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What can we do about hunger in Canada? November 16, 2010

Posted by gfsa in Community Stories.
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Today, Food Banks Canada released its annual report on hunger, Hunger Count 2010.  The report is a snapshot of food bank usage across Canada.   This year the report shows the highest level of food bank use on record.  In March 2010, 867,948 people were served by food banks…that’s just one month!

Overall, Canada’s food bank usage increased by 9.2%.  In Alberta the increase was 9.9% .   The report includes some shocking  statistics, especially for Alberta.  The percentage of children being served is 37.8% nationally and  43.1% in Alberta.   Worse, 51% of the total First Nation, Metis and Inuit population in Alberta is being served by food banks.  This is dismal compared to the national average of 12.1%!

We know there is a lot of really great work going on in Alberta around food security and food sovereignty, but it would appear that we are not doing enough to address poverty and hunger.  The report suggests some potential solutions, perhaps its time to explore some of them!  Please take time to review this report and its accompanying video and share it with others!  Awareness is a first step.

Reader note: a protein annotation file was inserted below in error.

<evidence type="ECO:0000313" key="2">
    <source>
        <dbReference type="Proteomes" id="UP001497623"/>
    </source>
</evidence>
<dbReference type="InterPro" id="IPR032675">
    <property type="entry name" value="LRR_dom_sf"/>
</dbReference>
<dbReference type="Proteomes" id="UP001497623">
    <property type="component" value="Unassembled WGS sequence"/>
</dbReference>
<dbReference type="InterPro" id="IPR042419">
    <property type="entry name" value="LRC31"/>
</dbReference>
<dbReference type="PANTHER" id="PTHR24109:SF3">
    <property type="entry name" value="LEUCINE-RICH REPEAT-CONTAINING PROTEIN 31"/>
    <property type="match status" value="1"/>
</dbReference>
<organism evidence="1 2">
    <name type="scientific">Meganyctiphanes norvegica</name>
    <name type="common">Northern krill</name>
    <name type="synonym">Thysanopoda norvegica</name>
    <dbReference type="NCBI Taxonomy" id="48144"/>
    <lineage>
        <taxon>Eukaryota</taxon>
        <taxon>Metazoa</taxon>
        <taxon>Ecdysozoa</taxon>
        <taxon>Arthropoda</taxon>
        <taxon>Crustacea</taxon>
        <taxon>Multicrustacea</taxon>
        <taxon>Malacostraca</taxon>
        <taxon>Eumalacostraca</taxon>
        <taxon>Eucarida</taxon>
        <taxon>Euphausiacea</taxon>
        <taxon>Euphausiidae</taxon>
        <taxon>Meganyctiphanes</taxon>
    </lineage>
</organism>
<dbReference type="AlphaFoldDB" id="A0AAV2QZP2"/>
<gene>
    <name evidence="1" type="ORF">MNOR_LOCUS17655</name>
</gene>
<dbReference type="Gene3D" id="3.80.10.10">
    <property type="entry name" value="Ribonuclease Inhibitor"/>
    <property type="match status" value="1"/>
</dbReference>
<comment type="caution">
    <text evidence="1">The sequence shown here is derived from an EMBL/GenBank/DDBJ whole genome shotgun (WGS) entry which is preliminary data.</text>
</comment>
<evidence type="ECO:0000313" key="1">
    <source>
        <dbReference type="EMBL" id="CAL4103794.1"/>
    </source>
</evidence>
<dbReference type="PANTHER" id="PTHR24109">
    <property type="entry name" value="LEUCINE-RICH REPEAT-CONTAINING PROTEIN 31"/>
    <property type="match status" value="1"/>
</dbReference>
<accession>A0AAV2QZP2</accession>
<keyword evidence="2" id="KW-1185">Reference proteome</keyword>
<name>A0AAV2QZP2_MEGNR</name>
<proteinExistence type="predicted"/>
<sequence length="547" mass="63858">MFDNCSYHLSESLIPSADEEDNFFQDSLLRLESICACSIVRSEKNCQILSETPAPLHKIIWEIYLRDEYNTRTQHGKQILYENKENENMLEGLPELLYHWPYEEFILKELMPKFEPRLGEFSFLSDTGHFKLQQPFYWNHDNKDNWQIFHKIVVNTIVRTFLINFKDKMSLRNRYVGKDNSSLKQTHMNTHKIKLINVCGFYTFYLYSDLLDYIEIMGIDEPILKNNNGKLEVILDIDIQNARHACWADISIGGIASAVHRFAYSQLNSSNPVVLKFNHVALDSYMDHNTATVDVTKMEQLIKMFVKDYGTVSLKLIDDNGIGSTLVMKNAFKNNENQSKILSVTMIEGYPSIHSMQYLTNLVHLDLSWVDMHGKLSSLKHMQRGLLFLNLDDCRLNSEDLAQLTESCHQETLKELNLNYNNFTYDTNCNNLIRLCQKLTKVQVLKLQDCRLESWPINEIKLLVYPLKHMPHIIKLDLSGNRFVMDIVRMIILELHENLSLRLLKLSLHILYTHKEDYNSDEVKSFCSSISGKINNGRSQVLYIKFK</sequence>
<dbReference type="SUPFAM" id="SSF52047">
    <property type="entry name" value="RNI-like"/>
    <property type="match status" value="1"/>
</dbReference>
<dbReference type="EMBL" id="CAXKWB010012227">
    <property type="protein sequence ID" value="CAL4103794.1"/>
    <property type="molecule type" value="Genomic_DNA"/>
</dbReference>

Hunger Count 2010 Report: http://www.foodbankscanada.ca/documents/HungerCount2010_web.pdf
Video: http://youtu.be/pBi4RTapxEg

Submitted by: Angie Dedrick, GFSA Co-coordinator

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Comments»

1. John Zylstra - November 17, 2010

Part of the difficulty of evaluating food bank usage is distinguishing between the demand for food banks, and the availability of food bank food. Obviously, if you don’t have a food bank, no one can use it. Or if a food bank has no supplies, it also cannot be used.

The more food a food bank has, the more it works at distributing the food it has, especially if some of the food is produce or has a limited shelf life. Some food banks commonly get bread and pastry products past their best before date, and they find ways of distributing it to those who can use it. Some food banks refuse to work with anything that is not a canned food or a dried food product. Other food distribution systems bypass the food banks but still distribute past-due food products to needy people.

I wonder if all of these things have been taken into consideration when comparing food bank usage among provinces.


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